Photo Frames: Choose Wi-Fi or a Huge Screen

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At a Glance
  • Kodak EasyShare EX811 Digital Picture Frame

  • pandigital 15-inch Digital Photo Frame

Kodak's Easyshare EX811 offers wireless photo sharing; the Pandigital PAN-150 has a huge 15-inch screen.
Sharing your digital photos online is easy. But storing them on a PC can make them less convenient to show to guests when you are at home. If you want to show off your shots at once, without printing them, a digital photo frame can help.

Both Kodak's 8-inch EasyShare EX811 frame ($180) and Pandigital's 15-inch PAN-150 frame ($299) will display customizable slide shows of digital images. Both come with memory card slots, and both can play music and video files while propped up on their kickstand on your desk. But there the similarities end.

Kodak's EX811 (the EasyShare EX1011, a 10-inch version, is available for $280) displays images via Wi-Fi from your PC or from the Internet via Kodak's EasyShare Gallery. The frame's 802.11b/g wireless connection is easy to set up using the on-screen menus, except that entering your security pass code requires you to use the remote (or buttons on the frame) and maneuver through the on-screen keyboard. Then, after you enter your account information on the keyboard, Kodak's frame displays photos in shared albums, without your having to turn your PC on. Viewing Gallery photos is as seamless as choosing to view content on a memory card. The frame had no trouble seeing my existing shared Gallery albums; but asdiscovered that it can take up to two hours to detect newly shared albums. The included EasyShare software helps you organize images and upload them to a Kodak EasyShare Gallery account.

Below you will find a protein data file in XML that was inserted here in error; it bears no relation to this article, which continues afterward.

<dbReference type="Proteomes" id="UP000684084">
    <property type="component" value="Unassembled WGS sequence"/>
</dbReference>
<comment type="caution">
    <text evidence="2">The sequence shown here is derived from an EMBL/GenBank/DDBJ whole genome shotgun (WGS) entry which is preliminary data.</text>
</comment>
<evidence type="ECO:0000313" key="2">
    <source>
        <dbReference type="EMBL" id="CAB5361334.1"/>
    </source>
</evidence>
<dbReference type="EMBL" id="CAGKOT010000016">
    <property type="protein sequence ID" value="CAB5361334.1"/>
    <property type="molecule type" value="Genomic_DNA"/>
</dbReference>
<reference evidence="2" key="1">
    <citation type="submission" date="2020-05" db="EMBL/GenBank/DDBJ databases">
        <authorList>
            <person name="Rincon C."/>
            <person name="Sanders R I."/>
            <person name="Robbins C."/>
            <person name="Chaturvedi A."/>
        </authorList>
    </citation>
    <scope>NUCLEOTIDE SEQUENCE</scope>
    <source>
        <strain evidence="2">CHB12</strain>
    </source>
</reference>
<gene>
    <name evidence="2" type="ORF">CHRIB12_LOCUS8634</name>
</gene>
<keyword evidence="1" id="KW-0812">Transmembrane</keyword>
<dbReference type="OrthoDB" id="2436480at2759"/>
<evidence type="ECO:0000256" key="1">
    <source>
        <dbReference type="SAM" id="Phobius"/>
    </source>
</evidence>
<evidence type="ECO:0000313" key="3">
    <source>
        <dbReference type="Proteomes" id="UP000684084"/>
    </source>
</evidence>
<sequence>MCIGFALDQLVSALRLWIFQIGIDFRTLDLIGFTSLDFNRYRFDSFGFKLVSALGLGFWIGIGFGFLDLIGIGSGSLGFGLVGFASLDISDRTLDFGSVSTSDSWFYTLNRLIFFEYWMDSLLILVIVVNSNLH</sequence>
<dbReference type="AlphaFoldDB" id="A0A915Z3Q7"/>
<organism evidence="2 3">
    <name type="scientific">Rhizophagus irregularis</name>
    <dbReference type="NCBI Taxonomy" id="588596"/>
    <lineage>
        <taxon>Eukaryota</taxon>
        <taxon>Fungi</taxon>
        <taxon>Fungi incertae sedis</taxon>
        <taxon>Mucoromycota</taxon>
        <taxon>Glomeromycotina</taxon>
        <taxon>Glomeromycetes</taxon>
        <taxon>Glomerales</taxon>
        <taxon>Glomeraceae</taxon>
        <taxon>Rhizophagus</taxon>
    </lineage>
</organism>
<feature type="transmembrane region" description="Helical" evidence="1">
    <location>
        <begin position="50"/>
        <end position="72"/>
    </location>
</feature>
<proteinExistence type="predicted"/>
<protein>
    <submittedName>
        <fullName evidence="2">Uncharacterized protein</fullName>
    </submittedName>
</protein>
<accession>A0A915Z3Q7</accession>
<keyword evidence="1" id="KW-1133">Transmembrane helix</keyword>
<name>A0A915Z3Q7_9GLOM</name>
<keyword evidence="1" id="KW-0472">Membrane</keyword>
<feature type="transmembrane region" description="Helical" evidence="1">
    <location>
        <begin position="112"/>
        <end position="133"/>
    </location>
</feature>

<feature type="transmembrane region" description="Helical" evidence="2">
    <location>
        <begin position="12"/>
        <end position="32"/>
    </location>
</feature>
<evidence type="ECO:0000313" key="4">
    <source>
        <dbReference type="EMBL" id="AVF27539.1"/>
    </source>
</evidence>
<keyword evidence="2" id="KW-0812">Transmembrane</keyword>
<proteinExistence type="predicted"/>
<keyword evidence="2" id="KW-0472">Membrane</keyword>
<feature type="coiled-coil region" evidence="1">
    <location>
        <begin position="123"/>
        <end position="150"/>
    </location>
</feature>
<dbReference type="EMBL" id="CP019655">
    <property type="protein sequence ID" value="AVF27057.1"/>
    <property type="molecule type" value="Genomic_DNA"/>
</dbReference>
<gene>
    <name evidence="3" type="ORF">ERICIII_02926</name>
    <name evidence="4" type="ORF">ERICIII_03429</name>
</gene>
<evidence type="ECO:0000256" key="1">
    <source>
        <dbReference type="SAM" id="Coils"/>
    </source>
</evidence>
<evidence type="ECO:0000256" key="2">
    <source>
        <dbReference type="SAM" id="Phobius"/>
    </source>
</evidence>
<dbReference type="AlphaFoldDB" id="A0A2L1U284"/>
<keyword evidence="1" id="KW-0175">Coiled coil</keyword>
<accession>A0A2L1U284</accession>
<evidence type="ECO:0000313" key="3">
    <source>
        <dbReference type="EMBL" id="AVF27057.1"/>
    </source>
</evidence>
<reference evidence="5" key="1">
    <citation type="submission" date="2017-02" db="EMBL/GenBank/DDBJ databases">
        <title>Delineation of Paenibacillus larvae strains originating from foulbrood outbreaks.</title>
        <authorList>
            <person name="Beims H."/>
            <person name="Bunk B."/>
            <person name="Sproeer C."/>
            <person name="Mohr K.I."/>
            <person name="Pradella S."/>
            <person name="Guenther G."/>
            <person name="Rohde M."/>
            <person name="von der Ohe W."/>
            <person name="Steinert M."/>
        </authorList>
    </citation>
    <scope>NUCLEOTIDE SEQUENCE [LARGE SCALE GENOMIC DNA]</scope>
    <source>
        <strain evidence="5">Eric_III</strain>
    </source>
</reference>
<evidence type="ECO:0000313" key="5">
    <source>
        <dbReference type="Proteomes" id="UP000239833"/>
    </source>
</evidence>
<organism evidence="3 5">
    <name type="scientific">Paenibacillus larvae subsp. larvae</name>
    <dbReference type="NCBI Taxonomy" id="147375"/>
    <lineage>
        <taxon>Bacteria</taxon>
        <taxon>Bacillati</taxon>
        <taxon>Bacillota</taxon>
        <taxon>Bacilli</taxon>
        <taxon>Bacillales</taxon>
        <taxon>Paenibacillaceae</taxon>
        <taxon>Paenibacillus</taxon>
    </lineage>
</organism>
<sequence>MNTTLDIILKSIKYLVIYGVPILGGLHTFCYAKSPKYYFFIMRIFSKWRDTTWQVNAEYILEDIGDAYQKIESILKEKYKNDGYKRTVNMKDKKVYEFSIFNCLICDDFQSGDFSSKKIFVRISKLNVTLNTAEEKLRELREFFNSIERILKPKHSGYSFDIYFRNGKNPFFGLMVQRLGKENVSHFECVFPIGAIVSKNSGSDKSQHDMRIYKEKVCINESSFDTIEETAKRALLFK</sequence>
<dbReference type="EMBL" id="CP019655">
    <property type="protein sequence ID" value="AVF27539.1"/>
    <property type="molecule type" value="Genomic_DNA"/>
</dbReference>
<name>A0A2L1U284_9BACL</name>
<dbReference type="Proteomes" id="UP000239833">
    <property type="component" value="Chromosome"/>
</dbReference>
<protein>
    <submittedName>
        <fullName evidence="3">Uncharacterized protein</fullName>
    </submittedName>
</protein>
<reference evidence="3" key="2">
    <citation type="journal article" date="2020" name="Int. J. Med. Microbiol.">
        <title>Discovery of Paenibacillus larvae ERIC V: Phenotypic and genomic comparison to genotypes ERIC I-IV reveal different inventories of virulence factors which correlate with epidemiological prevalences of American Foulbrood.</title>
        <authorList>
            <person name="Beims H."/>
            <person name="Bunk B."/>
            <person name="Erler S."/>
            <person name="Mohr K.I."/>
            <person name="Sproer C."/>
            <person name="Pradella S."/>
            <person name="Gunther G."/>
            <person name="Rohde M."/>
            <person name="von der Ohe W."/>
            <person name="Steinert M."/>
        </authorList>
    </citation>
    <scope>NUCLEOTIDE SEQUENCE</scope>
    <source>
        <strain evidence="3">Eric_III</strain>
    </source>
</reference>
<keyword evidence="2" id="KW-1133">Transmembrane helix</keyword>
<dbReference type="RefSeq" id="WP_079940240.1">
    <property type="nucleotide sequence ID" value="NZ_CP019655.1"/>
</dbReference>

You can use your PC to access media to display on the EX811, but you can't transmit files to the frame without Windows Media Player 11, and you have to enable media sharing. The frame supports JPEG file and most MPEG-1, MPEG-4, MOV, AVI and MP3 files, according to the manual.

My images looked lovely on the Kodak's 800-by-480-pixel LCD, with higher contrast and greater color saturation than I've seen on the LCD connected to my desktop PC. The screen has a 16:9 aspect ratio, and I noticed some obvious image cropping in my tests. Kodak says that it plans to offer a firmware update to improve the scaling, though I saw no artifacting due to the images being automatically scaled.

The EX811 has a modern, stylish look, though you get just the one black bezel (some competing frames offer swappable bezels). Its on-unit navigation controls are unpleasant to use because the buttons sit on the back of the frame, at the top, which makes viewing the on-screen menus while figuring out which button to press unduly difficult. To navigate the frame's features, you'll need the home button--but that button appears only on the credit-card-sized remote control, whose buttons are hard to press.

The frame has just 128MB of internal memory, but that amount is adequate because you can display images from your PC, from your EasyShare Gallery account, or from a memory card. You can connect the EX811 to various devices, including a PictBridge USB printer and a USB flash drive.

At a Glance
  • Kodak EasyShare EX811 Digital Picture Frame

  • pandigital 15-inch Digital Photo Frame

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